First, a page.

Admerasia, multicultural ad and marketing agency, hosted a private screening of the new hit film Crazy Rich Asians on Friday, August 17th at the Cinépolis Chelsea in New York City.
In addition, two new pieces of Admerasia’s work were showcased for the first time ever. The first was a new television spot written and directed for State Farm called “Smart Living,” which featured an entirely Asian-American cast; an Indian-American group of actors was also displayed, with a State Farm commercial discussing the “third eye” that parents sometimes have in observing their children.
The second was a nationwide premiere of “Yum Chat,” a five minute docuseries about Asian-American chefs and their prominent culinary influences. The episode featured styles of dumpling preparation from East and Southeast Asia, leaving the entire room craving for some hand-torn pieces of dough filled to the brim with a meat-and-vegetable paste.
Luckily, Admerasia served a Chinese meal courtesy of Twin Marquis (an advertising partner), which consisted of seaweed, four pieces of shrimp-laden sushi, and chicken and rise.
One News India Times reporter was in attendance.
Crazy Rich Asians, the first major all-Asian-American film produced by Hollywood since 1993’s Joy Luck Club, boasts an ensemble cast with such stars as Constance Wu, from Fresh off the Boat, Ronnie Chieng, of The Daily Show, and Jimmy O. Yang, known for his work on the hit HBO sitcom Silicon Valley.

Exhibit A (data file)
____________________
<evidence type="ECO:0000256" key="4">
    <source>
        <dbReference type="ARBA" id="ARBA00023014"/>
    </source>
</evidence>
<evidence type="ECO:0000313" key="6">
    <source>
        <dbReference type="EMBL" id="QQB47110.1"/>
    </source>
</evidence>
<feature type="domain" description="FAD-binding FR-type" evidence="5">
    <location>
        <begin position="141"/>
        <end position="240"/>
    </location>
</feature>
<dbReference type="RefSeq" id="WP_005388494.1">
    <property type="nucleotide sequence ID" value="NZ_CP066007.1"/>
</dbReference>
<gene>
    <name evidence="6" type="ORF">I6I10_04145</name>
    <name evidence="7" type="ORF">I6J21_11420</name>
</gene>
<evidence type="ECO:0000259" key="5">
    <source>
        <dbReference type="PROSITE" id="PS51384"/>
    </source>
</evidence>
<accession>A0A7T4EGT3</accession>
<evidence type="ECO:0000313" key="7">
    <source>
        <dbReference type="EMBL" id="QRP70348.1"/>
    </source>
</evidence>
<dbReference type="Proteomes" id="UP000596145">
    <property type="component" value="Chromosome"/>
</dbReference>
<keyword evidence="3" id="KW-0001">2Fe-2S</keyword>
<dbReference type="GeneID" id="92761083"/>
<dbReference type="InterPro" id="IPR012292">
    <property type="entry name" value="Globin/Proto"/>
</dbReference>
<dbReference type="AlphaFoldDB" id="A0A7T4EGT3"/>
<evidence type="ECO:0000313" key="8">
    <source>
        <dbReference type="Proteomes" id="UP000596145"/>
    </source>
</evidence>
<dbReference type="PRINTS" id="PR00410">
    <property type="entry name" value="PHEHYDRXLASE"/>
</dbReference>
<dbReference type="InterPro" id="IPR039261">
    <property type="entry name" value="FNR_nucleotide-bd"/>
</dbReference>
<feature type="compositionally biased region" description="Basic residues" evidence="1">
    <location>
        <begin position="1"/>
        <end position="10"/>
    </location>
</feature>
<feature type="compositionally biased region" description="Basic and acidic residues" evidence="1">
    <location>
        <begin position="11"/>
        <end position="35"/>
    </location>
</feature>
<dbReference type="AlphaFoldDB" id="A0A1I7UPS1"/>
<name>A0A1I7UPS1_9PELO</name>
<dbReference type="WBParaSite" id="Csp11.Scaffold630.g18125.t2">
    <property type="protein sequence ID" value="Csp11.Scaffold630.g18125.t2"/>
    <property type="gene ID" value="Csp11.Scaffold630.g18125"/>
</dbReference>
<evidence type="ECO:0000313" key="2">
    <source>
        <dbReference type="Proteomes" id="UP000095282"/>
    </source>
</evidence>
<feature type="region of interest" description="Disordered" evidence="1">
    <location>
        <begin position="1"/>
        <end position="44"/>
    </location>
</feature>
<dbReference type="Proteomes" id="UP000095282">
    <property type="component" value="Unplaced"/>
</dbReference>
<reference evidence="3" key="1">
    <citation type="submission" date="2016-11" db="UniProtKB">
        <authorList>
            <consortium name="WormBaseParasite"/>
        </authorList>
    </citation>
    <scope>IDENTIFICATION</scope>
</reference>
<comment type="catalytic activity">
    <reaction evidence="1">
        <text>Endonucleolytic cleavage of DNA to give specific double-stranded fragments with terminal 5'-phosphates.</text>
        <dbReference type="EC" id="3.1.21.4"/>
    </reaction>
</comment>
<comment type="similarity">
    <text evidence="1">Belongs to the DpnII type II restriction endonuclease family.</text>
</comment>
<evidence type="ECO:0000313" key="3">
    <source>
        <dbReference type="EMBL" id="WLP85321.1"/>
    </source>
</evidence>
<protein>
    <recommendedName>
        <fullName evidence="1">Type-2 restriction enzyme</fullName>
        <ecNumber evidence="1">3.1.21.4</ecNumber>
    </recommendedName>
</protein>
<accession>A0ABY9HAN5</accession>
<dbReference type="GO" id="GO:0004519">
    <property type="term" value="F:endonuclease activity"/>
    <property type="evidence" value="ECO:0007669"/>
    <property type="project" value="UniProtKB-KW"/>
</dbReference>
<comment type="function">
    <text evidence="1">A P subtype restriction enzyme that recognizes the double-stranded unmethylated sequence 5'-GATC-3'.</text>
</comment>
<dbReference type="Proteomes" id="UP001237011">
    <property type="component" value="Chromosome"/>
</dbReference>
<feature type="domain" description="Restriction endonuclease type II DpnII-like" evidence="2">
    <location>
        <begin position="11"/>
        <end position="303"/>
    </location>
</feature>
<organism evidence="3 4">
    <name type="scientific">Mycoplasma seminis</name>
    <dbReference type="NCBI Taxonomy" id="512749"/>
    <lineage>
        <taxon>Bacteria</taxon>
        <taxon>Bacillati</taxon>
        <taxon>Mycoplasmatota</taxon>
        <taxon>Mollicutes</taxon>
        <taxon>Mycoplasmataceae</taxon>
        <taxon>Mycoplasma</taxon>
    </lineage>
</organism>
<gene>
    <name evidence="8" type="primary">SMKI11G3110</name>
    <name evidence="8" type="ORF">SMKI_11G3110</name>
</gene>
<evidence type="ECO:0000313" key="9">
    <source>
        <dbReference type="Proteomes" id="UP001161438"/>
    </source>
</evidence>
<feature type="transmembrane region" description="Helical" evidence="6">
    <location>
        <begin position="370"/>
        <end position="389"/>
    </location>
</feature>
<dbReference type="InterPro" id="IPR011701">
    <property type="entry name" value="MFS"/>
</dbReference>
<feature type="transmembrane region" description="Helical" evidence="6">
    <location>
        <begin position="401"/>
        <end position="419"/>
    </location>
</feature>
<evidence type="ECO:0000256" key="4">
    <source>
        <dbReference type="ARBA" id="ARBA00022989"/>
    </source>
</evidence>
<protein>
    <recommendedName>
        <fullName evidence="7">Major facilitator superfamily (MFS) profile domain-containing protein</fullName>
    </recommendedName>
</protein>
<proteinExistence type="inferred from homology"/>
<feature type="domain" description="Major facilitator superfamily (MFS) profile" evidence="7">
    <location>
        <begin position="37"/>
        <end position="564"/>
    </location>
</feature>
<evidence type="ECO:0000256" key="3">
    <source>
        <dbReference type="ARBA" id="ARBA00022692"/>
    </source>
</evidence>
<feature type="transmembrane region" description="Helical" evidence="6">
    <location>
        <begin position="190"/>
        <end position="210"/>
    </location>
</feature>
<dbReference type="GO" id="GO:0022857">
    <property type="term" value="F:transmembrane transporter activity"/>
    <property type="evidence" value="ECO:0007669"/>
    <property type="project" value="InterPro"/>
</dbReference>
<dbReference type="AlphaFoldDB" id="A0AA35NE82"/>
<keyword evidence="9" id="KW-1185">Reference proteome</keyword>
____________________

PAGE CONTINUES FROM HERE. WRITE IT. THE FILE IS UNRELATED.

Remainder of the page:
A young, Chinese-American NYU economics professor falls in love with her boyfriend (played by Henry Golding, the film’s breakout performer, who worked as a travel host before being tapped for the role).
Unbeknownst to her, he is the heir apparent of an extraordinarily wealthy family, and he invites her to stay with his clan in their multimillion dollar home in Singapore, where they are treated like royalty.
An Asian reversal of Meet the Parents, the family matriarch, played by a sparking Eleanor Young, is consistently at odds with the woman her son has brought home, not believing her to be “Chinese enough” due to her upbringing in the United States.
The film explores both Western and Eastern notions of tradition, family, culture, and romance, establishing a welcome presence for Asian and Asian-American viewers, as well as non-Asian audience members who might cultivate insight from this brand of movie.
The Admerasia event began at 11:00 AM and concluded around 3:30 PM. Before the premiere, there was a short red carpet for donors to the organization and media, wherein everyone mingled with actors and Admerasia staff members, including Jeff Lin, the company’s co-founder.
Lin spoke about the paramount importance of the film for reorienting a predominantly white, male Hollywood production culture, and said that the event served to “celebrate they year’s [media successes] for Asians.”
Towards the end of the afternoon, complementary gift bags were provided to all attendees, which, fittingly, contained noodles, broth, and packets of dumplings.